Rip-off overdraft fees banned but banks will still be allowed to charge you interest

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Rip-off overdraft fees banned but banks will still be allowed to charge you interest



BANKS have been banned from charging rip-off fees when customers use their overdraft in a high-cost credit crackdown.
Under the new rules from the city watchdog, lenders won’t be allowed to charge a fixed fee for borrowing cash through an overdraft.
2 The FCA has announced a crackdown on unauthorised overdraft feesCredit: Getty – Contributor
At the moment, banks often charge between £2 to £30 a month for an arranged overdraft, while unarranged fees can be much higher – up to £6 a day or £80 a month.
Under the new regulations, charges for borrowing £100 from an unarranged overdraft will fall from around £5 a day to less than 20p a day.
But while fees will be banned, customers will still have to pay an annual interest rate on the amount that they borrow, similar to other types of loans.
Firms also won’t be able to charge more for unauthorised overdraft fees compared to arranged ones.
WHAT ARE THE BEST WAYS TO CUT YOUR OVERDRAFT COSTS?THERE are a few ways to cut overdraft costs, and which suits you will depend on your situation. Here are a few options advised by MoneySavingExpert:Spend less each month – do a proper budget and have a look at what you’re spending on.
Could you cut your morning coffee, or go down a brand at the supermarket?
Or, are you paying too much on your bills – if you haven’t switched energy, insurance and broadband recently, then it’s likely you could save £100s or even £1,000s over a year.
Move your bills – this can be dangerous if you’re not disciplined, but if you move your bills to just before payday rather than just after, many will be in credit (or less in the red) for less of the month, meaning you’re charged less for the overdraft. But – remember those bills are coming out, so don’t treat it like you’ve extra money to spend.
Move bank account – there are plenty to choose from and you can end up saving money.
Shift your overdraft on to a money transfer card – and don’t build it back up again.
Try setting up “pots” – sort your cash at the start of each month, so you have a bills pot, a spending pot etc. Use this technique to make payments to your overdraft, eg £100 a month, treating it like any other bill.

An unarranged  overdraft – sometimes called an unauthorised overdraft – is where you spend beyond the agreed amount you’re allowed to borrow set by your bank.
Research found that these charges can sometimes be up to ten times higher than payday loans.
The Financial Conduct Authority (FCA), which has set the new rules, says banks and building societies need to do more to help struggling customers who regularly rely on their overdraft.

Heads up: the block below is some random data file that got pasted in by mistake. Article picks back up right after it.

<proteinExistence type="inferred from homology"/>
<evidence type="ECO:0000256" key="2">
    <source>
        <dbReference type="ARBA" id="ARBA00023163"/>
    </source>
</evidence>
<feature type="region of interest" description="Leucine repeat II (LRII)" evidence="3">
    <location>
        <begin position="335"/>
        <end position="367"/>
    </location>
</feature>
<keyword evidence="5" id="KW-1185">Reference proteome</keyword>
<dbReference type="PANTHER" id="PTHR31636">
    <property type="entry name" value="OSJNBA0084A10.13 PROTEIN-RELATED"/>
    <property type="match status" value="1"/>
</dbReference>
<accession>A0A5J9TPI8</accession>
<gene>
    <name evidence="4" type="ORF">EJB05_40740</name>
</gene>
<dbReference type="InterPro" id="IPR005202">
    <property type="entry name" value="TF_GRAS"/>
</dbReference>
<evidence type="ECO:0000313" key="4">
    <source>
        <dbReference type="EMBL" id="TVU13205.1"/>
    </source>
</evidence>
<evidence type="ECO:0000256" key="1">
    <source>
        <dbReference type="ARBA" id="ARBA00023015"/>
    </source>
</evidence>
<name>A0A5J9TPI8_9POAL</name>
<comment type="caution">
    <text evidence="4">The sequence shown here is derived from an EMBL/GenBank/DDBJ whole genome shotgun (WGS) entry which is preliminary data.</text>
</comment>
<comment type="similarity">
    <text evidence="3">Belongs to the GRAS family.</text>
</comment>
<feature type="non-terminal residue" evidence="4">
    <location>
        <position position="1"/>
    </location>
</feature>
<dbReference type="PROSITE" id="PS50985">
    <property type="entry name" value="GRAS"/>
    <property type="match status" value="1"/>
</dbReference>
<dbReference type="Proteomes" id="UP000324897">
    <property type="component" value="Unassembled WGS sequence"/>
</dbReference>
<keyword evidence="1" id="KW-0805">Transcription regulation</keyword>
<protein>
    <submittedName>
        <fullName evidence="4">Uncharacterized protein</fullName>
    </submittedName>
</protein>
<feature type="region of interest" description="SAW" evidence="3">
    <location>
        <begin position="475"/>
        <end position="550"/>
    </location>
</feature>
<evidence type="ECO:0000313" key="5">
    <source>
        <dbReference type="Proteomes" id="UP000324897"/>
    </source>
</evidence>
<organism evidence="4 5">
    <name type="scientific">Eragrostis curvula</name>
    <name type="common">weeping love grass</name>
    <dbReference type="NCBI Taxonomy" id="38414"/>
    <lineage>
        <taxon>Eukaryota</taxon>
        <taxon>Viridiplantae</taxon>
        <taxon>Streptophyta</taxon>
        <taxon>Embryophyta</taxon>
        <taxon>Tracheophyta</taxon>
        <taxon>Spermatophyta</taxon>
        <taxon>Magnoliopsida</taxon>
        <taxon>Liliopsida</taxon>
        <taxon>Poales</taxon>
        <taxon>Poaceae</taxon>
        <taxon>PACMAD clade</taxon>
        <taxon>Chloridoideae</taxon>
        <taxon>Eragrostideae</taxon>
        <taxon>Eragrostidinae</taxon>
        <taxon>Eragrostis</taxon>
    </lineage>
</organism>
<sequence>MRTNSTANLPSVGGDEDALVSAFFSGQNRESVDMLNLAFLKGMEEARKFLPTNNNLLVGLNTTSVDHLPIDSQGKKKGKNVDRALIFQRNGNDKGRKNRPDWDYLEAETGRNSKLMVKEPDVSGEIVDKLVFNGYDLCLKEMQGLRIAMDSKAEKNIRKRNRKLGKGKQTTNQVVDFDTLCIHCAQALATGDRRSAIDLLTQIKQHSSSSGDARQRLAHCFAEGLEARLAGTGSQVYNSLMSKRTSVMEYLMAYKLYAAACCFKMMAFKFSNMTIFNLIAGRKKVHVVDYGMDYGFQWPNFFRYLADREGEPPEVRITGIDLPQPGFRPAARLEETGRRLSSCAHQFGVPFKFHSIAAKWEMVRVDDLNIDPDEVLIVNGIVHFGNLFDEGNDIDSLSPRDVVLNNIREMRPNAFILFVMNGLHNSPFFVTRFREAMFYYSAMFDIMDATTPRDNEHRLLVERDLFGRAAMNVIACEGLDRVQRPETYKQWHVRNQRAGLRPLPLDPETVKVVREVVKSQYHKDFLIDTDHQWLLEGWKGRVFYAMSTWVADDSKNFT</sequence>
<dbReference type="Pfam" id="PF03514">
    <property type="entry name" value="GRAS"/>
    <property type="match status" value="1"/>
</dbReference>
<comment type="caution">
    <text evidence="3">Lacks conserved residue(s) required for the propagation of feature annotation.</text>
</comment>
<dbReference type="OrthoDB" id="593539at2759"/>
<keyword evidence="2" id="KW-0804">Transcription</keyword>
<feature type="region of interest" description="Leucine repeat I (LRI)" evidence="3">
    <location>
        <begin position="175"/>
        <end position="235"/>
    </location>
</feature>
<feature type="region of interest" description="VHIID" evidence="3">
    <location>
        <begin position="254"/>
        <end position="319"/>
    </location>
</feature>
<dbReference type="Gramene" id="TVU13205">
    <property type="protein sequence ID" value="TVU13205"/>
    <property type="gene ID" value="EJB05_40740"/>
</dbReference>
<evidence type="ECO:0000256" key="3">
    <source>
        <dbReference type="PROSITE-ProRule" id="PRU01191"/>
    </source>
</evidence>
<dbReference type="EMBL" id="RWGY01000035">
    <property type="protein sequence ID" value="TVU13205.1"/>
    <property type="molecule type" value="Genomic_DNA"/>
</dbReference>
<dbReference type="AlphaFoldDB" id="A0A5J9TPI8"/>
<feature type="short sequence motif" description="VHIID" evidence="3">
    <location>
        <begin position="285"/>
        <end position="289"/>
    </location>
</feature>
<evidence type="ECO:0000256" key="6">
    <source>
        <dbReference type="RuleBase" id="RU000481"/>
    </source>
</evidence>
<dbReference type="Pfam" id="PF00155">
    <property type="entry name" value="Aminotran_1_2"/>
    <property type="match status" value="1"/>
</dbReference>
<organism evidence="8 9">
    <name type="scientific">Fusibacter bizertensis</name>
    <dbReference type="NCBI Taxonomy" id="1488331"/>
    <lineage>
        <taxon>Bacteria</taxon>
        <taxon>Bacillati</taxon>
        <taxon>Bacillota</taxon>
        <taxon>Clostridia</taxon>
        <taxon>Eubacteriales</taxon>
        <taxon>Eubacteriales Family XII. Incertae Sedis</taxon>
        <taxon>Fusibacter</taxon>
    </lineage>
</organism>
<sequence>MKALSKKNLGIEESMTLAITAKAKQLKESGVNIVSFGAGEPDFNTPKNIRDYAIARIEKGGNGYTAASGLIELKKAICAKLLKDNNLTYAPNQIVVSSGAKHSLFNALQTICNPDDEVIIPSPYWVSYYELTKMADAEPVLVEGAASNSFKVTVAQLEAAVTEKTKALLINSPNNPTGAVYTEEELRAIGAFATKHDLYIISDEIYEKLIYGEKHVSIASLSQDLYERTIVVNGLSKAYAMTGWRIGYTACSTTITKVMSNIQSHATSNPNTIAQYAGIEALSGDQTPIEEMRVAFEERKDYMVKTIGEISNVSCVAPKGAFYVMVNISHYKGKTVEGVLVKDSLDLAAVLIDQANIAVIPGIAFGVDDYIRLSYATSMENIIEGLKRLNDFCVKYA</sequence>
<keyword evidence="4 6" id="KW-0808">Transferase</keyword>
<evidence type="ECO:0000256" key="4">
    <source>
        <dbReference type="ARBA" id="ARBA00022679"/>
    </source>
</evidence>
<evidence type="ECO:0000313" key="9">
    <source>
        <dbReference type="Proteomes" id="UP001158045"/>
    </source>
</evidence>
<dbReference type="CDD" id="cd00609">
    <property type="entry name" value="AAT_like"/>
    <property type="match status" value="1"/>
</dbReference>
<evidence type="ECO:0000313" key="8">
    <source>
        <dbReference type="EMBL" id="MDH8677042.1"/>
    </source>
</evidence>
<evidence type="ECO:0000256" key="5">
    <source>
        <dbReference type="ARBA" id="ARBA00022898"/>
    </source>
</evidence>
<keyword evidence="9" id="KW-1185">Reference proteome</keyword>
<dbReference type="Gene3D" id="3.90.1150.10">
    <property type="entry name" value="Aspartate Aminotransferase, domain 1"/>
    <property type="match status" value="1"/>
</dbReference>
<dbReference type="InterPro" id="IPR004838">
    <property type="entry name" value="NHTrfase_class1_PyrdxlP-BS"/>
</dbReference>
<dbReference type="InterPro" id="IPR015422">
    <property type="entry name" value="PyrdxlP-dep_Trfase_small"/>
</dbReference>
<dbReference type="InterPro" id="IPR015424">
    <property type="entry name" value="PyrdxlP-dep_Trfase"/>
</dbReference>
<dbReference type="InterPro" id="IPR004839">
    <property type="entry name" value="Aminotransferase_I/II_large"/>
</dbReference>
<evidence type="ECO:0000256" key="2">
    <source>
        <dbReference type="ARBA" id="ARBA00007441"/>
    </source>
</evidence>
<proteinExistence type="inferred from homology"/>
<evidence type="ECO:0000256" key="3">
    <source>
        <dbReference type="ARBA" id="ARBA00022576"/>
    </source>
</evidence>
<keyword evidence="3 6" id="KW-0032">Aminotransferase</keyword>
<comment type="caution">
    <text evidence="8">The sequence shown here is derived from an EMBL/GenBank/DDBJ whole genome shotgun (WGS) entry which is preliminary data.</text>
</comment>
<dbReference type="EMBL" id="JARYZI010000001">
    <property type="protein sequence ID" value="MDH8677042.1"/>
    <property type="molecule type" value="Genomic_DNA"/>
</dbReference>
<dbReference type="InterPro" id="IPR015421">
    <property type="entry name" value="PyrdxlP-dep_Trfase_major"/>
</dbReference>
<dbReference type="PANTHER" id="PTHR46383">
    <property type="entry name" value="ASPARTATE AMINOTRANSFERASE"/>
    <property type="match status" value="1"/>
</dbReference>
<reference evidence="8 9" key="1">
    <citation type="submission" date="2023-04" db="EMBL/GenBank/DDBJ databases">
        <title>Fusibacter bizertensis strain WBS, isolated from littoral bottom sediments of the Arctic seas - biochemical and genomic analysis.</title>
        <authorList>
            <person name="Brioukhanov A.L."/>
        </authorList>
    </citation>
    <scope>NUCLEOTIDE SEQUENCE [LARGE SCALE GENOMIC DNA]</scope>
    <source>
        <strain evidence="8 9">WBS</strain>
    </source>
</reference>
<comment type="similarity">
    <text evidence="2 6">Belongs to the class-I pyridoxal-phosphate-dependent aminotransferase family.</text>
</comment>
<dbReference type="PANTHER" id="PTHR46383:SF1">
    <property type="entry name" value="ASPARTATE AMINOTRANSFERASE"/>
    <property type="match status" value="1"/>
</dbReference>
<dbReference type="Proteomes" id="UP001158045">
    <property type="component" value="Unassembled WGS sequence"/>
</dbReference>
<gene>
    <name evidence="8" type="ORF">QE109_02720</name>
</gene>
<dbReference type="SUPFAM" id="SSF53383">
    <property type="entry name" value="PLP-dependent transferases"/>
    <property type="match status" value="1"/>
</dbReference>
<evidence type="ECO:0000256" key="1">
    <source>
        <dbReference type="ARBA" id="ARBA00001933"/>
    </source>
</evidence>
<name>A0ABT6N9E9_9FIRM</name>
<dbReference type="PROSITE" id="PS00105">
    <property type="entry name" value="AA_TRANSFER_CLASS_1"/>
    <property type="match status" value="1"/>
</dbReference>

In addition to the overdraft fees ban, the regulator says “refused payment fees” – when a payment can’t go through due to a lack of funds – should “reasonably correspond to the costs of refusing payments”.
The ban on rip-off rates won’t come into force until April 6 2020 but some changes will come into place earlier, such as the guidance on refused payment fees, which will take effect immediately.
2 Here’s how the cost of overdrafts compare
In 2017, banks made over £2.4billion from overdraft fees and around 30 per cent of that figure came from unarranged overdrafts.
The FCA says that half of banks’ unarranged overdraft fees came from just 1.5 per cent of customers in 2016.
Andrew Bailey, chief executive of the FCA says tighter rules for the “dysfunctional” market will help “vulnerable consumers” understand the “complex and opaque” charges.
He said: “Our radical package of remedies will make overdrafts fairer, simpler and easier to manage. We are simplifying and standardising the way banks charge for overdrafts.
“The decisive action we are taking today will give greater protections to millions of people who use an overdraft, particularly the most vulnerable.”
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Gareth Shaw, head of money at consumer group Which?, added: “This strong action from the regulator will come as a huge relief to those people who’ve been regularly hit with such extortionate charges. The changes can’t come soon enough.”
In February, new rules forcing banks to alert customers via text message before they slip into the red came into force.
If you’re worried, you should read our advice on the alternatives to high cost credit, where we explain the steps you can take to get out of debt and reveal how you might be able to get a refund on a doorstep loan or high cost credit agreement.
Martin Lewis issues overdraft warning and explains how to get out of debt

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